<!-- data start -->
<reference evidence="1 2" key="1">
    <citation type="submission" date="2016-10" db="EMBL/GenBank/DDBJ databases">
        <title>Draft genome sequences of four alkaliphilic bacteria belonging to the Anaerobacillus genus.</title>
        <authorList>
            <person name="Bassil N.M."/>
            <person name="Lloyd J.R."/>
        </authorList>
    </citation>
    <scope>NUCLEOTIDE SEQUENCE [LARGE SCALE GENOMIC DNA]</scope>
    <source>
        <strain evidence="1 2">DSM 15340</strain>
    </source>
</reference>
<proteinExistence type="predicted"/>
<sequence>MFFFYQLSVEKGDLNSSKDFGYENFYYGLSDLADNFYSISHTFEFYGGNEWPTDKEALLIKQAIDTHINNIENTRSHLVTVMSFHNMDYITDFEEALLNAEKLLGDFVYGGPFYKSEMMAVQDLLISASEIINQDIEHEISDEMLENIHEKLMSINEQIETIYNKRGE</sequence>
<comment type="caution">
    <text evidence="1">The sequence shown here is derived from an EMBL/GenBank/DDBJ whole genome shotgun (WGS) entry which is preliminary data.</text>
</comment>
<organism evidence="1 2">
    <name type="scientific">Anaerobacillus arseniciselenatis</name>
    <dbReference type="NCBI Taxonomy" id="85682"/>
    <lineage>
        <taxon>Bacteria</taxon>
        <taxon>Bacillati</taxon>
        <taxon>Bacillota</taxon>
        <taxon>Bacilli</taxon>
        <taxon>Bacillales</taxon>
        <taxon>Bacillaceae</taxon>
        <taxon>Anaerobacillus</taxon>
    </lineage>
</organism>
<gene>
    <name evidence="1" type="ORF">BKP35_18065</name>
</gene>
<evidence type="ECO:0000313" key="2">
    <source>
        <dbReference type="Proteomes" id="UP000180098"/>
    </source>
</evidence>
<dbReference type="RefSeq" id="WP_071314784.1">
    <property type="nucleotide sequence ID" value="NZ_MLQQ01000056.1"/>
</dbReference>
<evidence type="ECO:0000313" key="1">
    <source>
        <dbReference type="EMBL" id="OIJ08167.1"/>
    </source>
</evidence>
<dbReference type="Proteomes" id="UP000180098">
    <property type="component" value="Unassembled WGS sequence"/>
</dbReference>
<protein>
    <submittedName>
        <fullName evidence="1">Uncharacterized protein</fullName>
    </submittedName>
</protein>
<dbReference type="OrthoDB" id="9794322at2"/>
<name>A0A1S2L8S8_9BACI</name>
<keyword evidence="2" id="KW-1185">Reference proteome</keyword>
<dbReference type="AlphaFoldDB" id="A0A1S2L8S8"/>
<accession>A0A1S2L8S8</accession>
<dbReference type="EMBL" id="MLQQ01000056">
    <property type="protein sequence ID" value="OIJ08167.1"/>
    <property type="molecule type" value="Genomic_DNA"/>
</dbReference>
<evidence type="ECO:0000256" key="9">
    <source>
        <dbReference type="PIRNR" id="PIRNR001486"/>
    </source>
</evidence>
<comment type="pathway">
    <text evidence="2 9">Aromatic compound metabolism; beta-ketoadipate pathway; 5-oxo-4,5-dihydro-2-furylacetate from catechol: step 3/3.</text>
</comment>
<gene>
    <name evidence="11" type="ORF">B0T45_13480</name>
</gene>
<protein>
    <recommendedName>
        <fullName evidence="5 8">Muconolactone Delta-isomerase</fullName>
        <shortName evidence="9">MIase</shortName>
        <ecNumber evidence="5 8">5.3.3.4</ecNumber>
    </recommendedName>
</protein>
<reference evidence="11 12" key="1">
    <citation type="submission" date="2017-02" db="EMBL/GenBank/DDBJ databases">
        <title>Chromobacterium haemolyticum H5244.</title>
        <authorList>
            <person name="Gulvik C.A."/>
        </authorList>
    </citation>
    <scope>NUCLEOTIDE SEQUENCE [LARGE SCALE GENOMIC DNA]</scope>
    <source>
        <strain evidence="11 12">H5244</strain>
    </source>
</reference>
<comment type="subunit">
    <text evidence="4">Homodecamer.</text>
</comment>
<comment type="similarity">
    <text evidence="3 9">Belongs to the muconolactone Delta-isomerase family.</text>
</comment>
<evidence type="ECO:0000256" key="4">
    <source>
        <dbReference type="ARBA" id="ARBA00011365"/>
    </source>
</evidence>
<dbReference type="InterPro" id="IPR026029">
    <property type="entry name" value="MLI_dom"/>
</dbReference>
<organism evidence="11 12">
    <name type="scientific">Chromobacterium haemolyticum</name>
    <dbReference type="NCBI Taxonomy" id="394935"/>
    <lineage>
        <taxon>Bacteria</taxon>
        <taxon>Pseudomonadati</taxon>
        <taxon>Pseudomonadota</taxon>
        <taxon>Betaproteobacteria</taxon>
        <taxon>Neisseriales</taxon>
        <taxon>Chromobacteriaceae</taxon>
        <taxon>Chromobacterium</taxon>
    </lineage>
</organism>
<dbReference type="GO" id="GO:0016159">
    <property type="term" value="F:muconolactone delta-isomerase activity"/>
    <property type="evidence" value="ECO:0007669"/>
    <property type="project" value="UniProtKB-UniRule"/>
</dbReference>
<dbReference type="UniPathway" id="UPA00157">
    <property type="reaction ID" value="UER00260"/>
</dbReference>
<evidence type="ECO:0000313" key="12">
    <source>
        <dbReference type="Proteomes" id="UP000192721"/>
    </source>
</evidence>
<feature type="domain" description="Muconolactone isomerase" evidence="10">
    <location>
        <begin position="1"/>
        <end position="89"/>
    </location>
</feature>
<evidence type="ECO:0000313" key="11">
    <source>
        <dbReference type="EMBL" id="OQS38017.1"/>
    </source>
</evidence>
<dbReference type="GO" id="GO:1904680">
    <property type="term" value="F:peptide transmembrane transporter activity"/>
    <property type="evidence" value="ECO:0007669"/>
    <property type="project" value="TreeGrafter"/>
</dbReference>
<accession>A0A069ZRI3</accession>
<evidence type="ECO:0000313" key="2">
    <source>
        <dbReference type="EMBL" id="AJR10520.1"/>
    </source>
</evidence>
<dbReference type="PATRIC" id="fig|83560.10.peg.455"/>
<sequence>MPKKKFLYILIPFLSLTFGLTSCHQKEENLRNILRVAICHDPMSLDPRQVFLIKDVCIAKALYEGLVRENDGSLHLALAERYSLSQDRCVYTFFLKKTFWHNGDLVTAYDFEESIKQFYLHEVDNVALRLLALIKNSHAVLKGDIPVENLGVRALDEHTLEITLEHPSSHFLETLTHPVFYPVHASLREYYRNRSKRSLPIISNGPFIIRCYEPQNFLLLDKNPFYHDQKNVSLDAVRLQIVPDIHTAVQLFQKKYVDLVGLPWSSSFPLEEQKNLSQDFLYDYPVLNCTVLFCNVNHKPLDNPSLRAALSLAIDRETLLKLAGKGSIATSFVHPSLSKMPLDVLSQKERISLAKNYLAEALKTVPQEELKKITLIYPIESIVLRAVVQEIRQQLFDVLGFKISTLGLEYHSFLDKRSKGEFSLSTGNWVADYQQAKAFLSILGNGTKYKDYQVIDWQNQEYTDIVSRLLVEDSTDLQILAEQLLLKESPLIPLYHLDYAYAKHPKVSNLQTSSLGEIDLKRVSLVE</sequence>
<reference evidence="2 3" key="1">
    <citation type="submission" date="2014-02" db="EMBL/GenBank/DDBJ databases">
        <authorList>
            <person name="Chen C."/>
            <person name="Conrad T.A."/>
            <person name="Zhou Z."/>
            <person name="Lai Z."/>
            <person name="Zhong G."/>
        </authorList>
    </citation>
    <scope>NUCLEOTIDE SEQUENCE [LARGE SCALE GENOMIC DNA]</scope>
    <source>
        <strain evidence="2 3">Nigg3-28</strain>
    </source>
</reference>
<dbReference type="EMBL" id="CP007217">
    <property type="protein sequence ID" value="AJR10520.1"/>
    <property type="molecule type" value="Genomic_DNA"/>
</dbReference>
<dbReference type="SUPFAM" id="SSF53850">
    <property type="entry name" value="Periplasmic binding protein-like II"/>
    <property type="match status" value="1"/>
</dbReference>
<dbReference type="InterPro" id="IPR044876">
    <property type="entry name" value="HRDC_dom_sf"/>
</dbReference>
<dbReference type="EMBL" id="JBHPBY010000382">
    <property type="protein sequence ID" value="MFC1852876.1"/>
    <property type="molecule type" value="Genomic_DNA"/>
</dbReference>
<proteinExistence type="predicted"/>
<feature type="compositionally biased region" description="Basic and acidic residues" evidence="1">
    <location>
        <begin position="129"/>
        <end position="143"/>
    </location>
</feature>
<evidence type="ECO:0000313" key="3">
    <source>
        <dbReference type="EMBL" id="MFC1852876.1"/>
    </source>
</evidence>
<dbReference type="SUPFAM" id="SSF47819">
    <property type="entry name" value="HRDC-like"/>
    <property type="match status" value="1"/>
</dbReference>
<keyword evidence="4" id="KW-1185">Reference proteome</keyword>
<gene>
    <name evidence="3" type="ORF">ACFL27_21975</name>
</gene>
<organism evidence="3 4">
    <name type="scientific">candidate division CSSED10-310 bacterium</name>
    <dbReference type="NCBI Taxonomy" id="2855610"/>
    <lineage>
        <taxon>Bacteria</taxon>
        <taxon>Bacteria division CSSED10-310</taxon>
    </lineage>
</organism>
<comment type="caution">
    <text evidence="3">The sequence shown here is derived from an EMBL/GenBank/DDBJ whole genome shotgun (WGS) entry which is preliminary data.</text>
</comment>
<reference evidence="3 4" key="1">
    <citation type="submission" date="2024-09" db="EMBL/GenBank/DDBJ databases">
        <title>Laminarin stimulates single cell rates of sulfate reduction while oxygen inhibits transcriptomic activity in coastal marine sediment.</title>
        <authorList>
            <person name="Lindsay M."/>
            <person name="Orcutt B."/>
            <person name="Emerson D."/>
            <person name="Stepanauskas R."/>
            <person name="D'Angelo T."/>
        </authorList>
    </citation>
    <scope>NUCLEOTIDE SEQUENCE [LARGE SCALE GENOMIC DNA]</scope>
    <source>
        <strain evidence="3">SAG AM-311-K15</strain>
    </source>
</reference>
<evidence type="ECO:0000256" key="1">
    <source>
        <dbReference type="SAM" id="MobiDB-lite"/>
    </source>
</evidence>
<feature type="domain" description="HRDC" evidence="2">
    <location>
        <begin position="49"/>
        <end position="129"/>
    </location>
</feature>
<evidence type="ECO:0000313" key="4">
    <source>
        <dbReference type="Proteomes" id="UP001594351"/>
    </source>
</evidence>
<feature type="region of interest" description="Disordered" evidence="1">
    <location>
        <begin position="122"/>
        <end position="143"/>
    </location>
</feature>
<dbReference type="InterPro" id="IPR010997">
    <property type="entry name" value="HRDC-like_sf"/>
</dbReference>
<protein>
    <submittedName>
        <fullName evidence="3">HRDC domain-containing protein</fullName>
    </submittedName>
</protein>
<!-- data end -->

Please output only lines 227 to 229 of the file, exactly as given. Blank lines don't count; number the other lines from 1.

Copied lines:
            <person name="Stepanauskas R."/>
            <person name="D'Angelo T."/>
        </authorList>